Marilyn Zelke-Windau

Marilyn Zelke-Windau
126 Giddings Ave
Sheboygan Falls WI 53085

Born and raised in Chicago, Marilyn Zelke-Windau lives in Sheboygan Falls. Her careers have been as a middle school and elementary school art teacher, manager of the Appleton Gallery of Arts, a workshop facilitator, and a docent at John Michael Kohler Art Center. She has enjoyed painting with words since she was a teenager. Her free verse poems have appeared in many printed and online venues including Verse Wisconsin, Stoneboat, Seems, Fox Cry Review, qarrtsiluni, Your Daily Poem, Midwest Prairie Review, Echolocations, and other anthologies. Her chapbook Adventures in Paradise (Finishing Line Press) and a full-length book of poems,Momentary Ordinary (Pebblebrook Press), will be published in 2014.

Adventures in Paradise, Finishing Line Press, 2014
Momentary Ordinary, Pebblebrook Press, 2014



Perched on a right angle
grey, concrete sill overlook,
with 180 degrees of peripheral eye,
pigeons minute waltz,
sidestepping left-right,
back, forward, then wing it solo
to street level to search
for tree seed, wrapper residue,
to bide their time
by pecking pavement.

Pigeons are possessive chest thrusters.
Puffed in muted, sleek feathers
they wait for raindrops on city sidewalks,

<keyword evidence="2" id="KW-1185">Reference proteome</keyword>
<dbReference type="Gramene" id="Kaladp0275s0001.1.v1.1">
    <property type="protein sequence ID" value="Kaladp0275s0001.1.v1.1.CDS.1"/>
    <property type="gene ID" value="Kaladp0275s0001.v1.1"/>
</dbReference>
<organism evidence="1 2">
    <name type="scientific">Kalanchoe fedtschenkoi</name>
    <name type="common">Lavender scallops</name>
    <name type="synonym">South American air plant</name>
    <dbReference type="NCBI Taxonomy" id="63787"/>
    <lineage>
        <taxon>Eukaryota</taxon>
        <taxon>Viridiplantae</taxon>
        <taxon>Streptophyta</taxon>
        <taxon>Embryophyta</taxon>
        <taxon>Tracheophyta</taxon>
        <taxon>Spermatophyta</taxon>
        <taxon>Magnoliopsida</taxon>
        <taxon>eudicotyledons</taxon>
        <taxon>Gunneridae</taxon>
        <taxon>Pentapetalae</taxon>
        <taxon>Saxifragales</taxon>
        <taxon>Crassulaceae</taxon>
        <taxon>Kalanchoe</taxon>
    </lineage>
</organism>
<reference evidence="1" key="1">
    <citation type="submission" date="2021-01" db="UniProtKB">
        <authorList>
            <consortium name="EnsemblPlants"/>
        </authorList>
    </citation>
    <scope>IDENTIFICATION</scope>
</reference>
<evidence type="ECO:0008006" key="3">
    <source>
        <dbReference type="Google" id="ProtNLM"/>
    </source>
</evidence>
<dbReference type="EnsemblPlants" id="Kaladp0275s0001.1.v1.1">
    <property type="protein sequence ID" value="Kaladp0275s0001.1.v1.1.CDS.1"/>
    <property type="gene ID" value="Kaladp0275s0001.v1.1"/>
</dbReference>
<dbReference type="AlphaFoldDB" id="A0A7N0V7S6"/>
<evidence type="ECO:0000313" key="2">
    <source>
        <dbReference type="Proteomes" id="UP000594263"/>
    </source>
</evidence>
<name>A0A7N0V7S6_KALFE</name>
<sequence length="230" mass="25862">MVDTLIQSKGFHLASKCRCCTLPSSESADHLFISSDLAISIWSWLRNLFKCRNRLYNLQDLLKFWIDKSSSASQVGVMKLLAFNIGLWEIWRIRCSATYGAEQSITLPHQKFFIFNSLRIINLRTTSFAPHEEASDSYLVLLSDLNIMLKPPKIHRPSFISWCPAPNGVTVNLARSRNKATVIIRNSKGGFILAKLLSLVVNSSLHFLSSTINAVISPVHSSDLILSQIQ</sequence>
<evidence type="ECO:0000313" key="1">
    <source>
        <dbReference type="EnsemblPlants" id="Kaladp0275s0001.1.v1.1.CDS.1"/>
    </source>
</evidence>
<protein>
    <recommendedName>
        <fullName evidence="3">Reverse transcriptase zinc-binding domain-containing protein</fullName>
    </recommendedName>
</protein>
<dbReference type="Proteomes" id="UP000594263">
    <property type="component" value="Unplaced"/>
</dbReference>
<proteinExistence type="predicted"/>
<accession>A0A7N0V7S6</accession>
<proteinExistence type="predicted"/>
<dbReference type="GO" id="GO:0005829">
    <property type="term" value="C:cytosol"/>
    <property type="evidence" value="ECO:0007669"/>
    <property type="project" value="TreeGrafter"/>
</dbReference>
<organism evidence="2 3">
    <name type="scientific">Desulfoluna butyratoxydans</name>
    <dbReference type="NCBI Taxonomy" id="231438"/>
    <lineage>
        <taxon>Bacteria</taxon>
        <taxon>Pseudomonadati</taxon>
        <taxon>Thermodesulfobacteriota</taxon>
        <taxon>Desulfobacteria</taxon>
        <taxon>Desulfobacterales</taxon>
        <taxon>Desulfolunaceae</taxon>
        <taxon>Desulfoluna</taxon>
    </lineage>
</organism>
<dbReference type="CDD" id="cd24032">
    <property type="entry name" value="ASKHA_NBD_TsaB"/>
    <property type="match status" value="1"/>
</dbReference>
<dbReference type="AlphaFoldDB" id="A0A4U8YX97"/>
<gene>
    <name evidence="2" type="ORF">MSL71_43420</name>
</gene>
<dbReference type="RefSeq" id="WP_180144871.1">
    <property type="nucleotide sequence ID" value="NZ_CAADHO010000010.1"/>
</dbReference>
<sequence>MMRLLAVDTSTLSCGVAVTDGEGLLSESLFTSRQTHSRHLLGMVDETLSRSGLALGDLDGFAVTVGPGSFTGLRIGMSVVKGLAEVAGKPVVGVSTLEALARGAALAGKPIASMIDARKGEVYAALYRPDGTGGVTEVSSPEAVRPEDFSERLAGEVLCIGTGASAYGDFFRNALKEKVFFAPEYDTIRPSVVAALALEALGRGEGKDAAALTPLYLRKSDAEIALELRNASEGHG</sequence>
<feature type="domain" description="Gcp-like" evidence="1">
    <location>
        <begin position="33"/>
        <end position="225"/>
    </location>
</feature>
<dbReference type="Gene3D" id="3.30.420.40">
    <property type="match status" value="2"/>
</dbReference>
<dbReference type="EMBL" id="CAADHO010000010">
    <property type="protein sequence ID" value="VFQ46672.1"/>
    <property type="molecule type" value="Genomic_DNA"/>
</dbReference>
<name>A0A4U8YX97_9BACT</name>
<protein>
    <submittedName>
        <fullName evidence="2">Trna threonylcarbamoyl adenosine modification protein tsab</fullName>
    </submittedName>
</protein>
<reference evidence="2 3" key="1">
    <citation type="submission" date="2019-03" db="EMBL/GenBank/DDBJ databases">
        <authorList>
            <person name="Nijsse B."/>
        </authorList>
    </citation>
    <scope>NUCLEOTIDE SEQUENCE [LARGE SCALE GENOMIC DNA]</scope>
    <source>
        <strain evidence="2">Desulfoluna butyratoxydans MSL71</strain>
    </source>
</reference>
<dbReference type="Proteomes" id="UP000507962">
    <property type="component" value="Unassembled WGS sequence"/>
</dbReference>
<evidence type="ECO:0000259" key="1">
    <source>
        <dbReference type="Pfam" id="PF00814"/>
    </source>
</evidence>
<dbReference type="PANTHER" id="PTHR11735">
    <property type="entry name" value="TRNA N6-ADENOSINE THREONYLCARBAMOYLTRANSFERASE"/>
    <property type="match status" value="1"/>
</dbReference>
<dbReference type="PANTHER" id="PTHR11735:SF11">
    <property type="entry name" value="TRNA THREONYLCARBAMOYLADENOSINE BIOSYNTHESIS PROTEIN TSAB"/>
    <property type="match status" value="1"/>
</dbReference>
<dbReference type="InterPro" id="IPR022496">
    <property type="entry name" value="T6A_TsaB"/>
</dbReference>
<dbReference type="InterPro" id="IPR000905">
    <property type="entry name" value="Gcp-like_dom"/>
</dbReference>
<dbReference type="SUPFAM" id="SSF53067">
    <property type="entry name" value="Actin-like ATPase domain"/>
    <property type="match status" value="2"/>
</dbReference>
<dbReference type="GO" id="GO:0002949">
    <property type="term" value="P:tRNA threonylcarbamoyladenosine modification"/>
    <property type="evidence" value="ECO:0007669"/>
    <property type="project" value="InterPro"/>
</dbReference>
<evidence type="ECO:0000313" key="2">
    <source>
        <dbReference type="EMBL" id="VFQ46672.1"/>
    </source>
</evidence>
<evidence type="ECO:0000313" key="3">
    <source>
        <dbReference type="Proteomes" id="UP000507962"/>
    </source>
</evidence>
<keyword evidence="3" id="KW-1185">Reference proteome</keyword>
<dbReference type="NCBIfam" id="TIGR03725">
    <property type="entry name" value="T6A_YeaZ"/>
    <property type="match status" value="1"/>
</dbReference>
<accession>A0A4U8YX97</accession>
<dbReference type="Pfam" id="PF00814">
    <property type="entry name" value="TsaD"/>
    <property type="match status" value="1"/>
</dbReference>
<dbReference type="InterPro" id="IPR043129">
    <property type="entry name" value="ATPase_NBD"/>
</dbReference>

pick their way through puddles,
preen humidity.

Flocking to regroup in plazas,
where bronze horses abide,
they pay homage to bigger beasts,
nestle on heroes’ heads, hats,
and on sworded hands
raised in charged leadership.

They grey-swoop, silver-glide,
intimidate pedestrians inches from faces,
autos feet from windshields,
from exits, from parking spaces.

Pigeons own cities.
No license, no permit,
they squat, grandfathered in
by their grandfathers.
They are the huddle cooers
of urban uptowns,
the detectives of ordinary environs.

First published in qarrtsiluni

Pillar History

In the basement there’s a 4 x 4 x 7.
It’s cedar, painted white,
props up the stairway to the kitchen.
You can go up or down.

On the post are horizontal lines
to record the verticals
of children’s’ lives.
Three sets,

Firstborns always have
the highest marks.

At 1989 the pillar history stops
but not the lives.
Youngest becomes tallest,
oldest shortest,
middle retains growth stability.
Parents shrink.

You can go up or down.

First published in Verse Wisconsin